“What would it look like if we decided to find and fund local organizations applying themselves to bringing value to their communities?”

The question came from American philanthropist Andy Bryant, executive director of Segal Family Foundation. He was visiting the Population Services International office in Bujumbura where I worked.

The question caught me off guard because, in East Africa, it was rare to be asked how to solve problems. Especially by someone like Andy to someone like me — a native of Burundi and a community builder. This was not the set-up I was used to. Often, solutions came already theorized and packaged by foreigners, ready to be rolled out. Often, solutions arrived without substantial input from the people being served or by the people already doing that kind of work. Often, aid dollars arrived too late to stem the tide of the emergency for which they were designated.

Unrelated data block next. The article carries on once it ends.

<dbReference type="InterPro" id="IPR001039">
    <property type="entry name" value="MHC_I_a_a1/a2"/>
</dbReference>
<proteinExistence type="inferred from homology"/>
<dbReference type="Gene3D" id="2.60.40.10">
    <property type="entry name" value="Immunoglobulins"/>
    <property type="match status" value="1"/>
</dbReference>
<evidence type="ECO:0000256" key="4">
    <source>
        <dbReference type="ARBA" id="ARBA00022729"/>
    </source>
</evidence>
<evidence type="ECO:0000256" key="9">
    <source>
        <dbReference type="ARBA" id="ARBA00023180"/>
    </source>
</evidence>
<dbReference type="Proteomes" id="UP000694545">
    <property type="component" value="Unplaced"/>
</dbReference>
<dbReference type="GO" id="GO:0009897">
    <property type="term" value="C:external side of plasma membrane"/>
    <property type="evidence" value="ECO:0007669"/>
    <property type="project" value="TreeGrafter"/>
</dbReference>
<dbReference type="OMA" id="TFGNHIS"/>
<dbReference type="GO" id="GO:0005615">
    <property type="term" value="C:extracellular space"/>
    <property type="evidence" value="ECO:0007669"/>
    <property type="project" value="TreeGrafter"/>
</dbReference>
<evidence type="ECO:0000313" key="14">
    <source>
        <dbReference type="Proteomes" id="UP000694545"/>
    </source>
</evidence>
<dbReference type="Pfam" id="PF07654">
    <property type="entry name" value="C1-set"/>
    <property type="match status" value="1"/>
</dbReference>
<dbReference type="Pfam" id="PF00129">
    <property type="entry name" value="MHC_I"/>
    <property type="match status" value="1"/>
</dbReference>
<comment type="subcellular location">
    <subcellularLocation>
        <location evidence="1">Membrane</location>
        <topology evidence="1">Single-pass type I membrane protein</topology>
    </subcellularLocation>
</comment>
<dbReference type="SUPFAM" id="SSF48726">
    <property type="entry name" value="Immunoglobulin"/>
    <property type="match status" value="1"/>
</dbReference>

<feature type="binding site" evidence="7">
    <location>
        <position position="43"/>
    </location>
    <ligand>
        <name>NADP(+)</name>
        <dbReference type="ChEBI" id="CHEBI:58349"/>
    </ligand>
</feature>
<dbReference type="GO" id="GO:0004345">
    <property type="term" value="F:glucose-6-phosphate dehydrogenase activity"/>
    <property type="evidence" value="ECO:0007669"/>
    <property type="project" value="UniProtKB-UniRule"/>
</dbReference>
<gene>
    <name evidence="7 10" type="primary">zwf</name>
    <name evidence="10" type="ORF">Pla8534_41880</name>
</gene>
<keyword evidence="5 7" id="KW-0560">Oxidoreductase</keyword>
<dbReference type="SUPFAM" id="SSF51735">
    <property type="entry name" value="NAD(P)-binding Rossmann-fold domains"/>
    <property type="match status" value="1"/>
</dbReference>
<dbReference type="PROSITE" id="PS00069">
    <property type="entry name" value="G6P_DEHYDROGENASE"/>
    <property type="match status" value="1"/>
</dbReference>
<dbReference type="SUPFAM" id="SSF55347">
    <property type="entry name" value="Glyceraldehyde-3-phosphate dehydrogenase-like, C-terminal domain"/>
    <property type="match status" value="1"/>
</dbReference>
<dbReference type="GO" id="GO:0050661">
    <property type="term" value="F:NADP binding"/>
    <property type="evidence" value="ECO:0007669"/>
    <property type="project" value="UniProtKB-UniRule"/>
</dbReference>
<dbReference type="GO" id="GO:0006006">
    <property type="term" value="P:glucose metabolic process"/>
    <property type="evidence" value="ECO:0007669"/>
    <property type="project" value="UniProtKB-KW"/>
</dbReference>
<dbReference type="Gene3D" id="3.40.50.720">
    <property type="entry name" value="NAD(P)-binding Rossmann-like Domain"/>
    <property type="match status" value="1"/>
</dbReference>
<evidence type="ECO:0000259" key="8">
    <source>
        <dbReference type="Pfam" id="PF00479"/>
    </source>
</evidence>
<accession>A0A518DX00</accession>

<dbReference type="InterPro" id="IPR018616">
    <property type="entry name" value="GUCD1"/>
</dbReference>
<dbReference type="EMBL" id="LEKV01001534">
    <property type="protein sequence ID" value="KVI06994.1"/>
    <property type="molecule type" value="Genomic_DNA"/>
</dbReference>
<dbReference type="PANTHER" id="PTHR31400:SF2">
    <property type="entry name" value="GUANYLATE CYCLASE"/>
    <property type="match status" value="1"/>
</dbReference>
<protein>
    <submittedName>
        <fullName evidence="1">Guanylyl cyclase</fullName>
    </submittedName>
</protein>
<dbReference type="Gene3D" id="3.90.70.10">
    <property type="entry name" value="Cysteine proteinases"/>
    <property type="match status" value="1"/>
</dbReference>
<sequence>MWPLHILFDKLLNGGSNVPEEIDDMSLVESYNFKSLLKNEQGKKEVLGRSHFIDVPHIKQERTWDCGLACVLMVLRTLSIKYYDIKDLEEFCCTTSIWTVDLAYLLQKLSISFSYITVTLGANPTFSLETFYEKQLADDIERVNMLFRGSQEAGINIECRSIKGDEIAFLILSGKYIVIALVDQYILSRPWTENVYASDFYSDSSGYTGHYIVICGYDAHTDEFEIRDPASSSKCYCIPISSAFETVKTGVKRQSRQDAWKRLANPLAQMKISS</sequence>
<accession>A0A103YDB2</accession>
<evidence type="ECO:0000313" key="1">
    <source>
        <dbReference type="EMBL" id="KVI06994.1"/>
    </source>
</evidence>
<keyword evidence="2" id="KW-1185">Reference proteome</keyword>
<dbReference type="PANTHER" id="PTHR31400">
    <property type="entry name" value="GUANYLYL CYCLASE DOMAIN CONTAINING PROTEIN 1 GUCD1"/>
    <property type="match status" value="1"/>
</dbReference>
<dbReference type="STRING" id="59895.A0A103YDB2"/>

What we built together turned out to be Segal Family Foundation’s Social Impact Incubator (SII). SII is a seven-month program that provides tools for local leaders and connects them to funding. It’s geared toward people who saw a problem in their community, decided to fix it, and are making substantial progress leading sustainable change. We call these leaders “champions” — they are deeply rooted to the issues and engage communities in their own development. The champions attend regular trainings where we break down concepts like strategic planning and offer new financial management tools and systems. Then the champions can take practical steps to support their vision. Slowly, we saw this network providing healthcare services to communities that struggled to access it. We saw our SII champions creating opportunities for women to self-determine.  We saw champions building relationships, inspiring and supporting one another to action.

Read the full article about connecting local leaders to funding by Dedo N. Baranshamaje at Medium.